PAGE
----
The exuberance of a pandemic induced growth of tech companies and startups is facing a harsh reality check. Netflix is losing subscribers in hundreds and thousands, Zoom’s stock price is down over 80% from the pandemic highs, the nearly invincible Amazon announced its first loss since 2015 as sales slowed, costs rose and its investment in electric vehicle company Rivian wiped out profits.
Start-ups now talk real profits
Even startups with dizzying valuations like Uber are talking about showing real profits. Closer home, TechEd unicorns are foraying into offline coaching and laying off employees in the face of mounting losses. During the pandemic most of these companies, with huge VC and IPO finances at their disposal, went in for aggressive market share capturing strategies. But now as the pandemic weakens in major markets, and people crave for social contact once again, the platform companies and service aggregators are perhaps seeing the end of a honeymoon period.
Amazon’s revenues grew at a sluggish 7% in the first quarter to $116.4bn, Amazon’s slowest growth rate in nearly two decades. The company lost $3.8bn for Q1 compared with a profit of $8.1bn during the same period in the previous year. There might be more losses ahead it warned. For the current quarter, Amazon expects operating income between a loss of $1bn and a gain of $3bn, compared with $7.7bn in Q2 of 2021.
Need to show the money
Uber’s chief executive, Dara Khosrowshahi, emailed employees with a uncharacteristic message: “we need to show them the money.” Using mixed metaphors, Khosrowshahi explained that the market was undergoing a “seismic shift” and the “goalposts have changed.” company’s urgency was to generate free cash flow. “We are serving multitrillion-dollar markets, but market size is irrelevant if it doesn’t translate into profit,” he wrote. For the boss of Uber to be underscoring cash flow and profit would once have seemed about as incongruous as Elon Musk stressing personal humility and promoting petrol-fueled cars. No company has been more illustrative of the long, wild, capital-drugged bull market in technology stocks than Uber. Founded in 2009, the company went public a decade later at a valuation of $76 billion without showing even a single quarter of profits.
The company’s ultimate realization about financial orthodoxy reflects much markets have been transformed since the turn in the interest rate cycle and the crash of the tech-heavy Nasdaq market, that has plummeted 26 percent this year.
Netflix lost 200,000 subscribers
During the first quarter of 2022, Netflix recorded a net loss of 200,000 subscribers to its streaming service for the first time in over a decade; however, Netflix remains the leader in SVOD services. According to Parks Associates OTT Tracker data, Netflix has nearly 67 million customers in the United States. The company’s executives claim to have 222 million paying subscribers worldwide, but likely an additional 100 million using a shared password to access the service, is what they estimate.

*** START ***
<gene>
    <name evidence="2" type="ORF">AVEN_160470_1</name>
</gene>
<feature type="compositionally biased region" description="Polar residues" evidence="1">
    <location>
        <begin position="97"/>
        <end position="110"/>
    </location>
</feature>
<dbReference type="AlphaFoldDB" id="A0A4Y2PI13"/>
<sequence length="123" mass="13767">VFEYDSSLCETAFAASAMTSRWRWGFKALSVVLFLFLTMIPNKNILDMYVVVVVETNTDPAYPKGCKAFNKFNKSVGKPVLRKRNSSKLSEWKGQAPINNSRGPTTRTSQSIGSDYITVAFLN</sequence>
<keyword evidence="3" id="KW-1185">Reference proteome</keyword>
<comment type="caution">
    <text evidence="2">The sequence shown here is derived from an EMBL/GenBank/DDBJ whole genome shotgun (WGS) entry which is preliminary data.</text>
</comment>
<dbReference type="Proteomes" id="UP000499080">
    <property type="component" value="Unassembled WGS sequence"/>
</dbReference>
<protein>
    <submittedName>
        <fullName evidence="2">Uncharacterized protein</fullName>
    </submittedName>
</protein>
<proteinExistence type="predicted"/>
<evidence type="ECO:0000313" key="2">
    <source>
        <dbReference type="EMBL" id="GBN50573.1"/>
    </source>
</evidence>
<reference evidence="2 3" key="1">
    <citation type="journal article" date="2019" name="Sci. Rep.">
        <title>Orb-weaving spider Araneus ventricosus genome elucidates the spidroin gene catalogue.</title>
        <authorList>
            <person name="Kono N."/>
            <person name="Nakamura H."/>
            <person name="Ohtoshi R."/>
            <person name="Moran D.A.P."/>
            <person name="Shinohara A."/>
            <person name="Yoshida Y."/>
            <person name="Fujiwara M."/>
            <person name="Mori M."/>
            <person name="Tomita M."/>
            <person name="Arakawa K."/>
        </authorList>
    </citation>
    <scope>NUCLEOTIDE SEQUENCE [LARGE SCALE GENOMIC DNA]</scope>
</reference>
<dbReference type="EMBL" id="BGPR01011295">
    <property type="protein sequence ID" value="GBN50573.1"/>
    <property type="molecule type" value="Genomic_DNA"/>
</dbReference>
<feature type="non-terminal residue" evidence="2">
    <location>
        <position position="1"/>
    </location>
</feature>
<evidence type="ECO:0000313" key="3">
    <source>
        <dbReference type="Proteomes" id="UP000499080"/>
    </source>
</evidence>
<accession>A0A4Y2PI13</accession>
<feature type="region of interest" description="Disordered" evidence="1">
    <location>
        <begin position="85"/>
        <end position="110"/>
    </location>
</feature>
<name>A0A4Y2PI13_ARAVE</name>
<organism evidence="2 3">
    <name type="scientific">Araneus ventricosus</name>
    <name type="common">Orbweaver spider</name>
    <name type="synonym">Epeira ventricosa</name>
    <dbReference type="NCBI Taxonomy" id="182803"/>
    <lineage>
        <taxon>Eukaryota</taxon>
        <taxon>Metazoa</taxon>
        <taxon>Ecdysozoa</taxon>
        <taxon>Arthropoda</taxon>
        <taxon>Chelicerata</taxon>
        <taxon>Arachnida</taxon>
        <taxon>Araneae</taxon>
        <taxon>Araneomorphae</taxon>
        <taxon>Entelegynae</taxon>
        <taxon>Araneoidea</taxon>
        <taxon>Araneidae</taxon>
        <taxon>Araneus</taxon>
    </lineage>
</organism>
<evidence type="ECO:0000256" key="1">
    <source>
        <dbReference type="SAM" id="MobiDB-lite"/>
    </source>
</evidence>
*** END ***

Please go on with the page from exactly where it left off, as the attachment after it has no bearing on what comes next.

A comeback plan
To mitigate the revenue loss from this quarter’s decrease in subscriptions, Netflix announced two strategies: focusing on password sharing and launching an AVOD (Advertising-Based-Video-On-Demand) tier service. The account sharing plan that Netflix would let customers to opt-in but is likely a few years away for those in the U.S. An AVOD service lets customers subscribe to an ad-supported version of the service at a lower price point is also planned. Parks Associates’ latest data show that 27 percent of internet households watch ad-based (AVOD or FAST) OTT services. Consumers are enticed by AVOD and FAST services because it allows them to access a massive content library at no extra cost, but it would also allow brands and advertisers to collaborate and capture a sizeable portion of marketing and advertising budgets.
Zoom lost market capitalization
Since the beginning of this year, Zoom has lost about half of its market capitalization—dropping from $54 billion to $27 billion. Zoom became a catchphrase for remote calls as in March 2020 as millions of people were suddenly forced to work from home. Just over two years later, travel restrictions are easing, the tech market is wilting amid rising interest rates, and Zoom’s stock price has fallen to pre-pandemic levels, a sharp decline of 83% from its all-time high in October 2020.
Only 18 of 100 Indian unicorns are profitable
Only 18 of the top 100 unicorns of India are profitable, while the rest are in red. Hospitality brand Oyo, B2B e-commerce platform Udaan and Flipkart (acquired by Walmart) were the top three loss-making unicorns with more than Rs 2,000 crore loss each in FY21. Edtech startup Eruditus was the latest to post losses.
The days of unbridled growth fueled by easy money seems to be over for Indian unicorns. Since the beginning of 2022, at least 5,600 employees of startup companies have been hit by cutbacks, termination of contracts and layoffs. From unicorns such as Unacademy and Vedantu to global tech companies and growth-stage startups such as Furlenco and Trell, the tech industry is going through a period of harsh recoking after the funding bonanza of 2021. The spate of layoffs has forced many to question some of the expansion over the past couple of years. These hirings and expansions appear reckless in hindsight.
The global tech sector, which boomed during the pandemic, is showing signs of tightening its finances and the move is hitting employees first. Facebook parent company Meta is putting the brakes on hiring and scaling down recruitment plans. Amazon’s CFO told that its warehouses have become “overstaffed,” following large-scale hiring during the lockdowns when consumers flocked to online shopping. Uber’s CEO told staff that the company would “treat hiring as a privilege…”